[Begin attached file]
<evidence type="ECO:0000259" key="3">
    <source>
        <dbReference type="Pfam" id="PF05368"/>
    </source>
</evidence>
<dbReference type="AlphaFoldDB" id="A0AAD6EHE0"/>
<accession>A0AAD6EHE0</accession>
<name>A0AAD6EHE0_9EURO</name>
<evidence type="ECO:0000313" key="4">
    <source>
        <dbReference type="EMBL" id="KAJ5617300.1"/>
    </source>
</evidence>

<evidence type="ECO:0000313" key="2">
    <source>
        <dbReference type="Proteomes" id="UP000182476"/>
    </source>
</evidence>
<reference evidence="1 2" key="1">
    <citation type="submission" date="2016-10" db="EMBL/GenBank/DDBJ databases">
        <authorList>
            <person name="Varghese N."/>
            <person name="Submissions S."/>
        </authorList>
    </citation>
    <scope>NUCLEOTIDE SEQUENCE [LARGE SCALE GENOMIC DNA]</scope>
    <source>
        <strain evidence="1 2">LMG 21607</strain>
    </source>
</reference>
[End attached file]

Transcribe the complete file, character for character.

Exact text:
<evidence type="ECO:0000259" key="3">
    <source>
        <dbReference type="Pfam" id="PF05368"/>
    </source>
</evidence>
<dbReference type="AlphaFoldDB" id="A0AAD6EHE0"/>
<accession>A0AAD6EHE0</accession>
<name>A0AAD6EHE0_9EURO</name>
<evidence type="ECO:0000313" key="4">
    <source>
        <dbReference type="EMBL" id="KAJ5617300.1"/>
    </source>
</evidence>

<evidence type="ECO:0000313" key="2">
    <source>
        <dbReference type="Proteomes" id="UP000182476"/>
    </source>
</evidence>
<reference evidence="1 2" key="1">
    <citation type="submission" date="2016-10" db="EMBL/GenBank/DDBJ databases">
        <authorList>
            <person name="Varghese N."/>
            <person name="Submissions S."/>
        </authorList>
    </citation>
    <scope>NUCLEOTIDE SEQUENCE [LARGE SCALE GENOMIC DNA]</scope>
    <source>
        <strain evidence="1 2">LMG 21607</strain>
    </source>
</reference>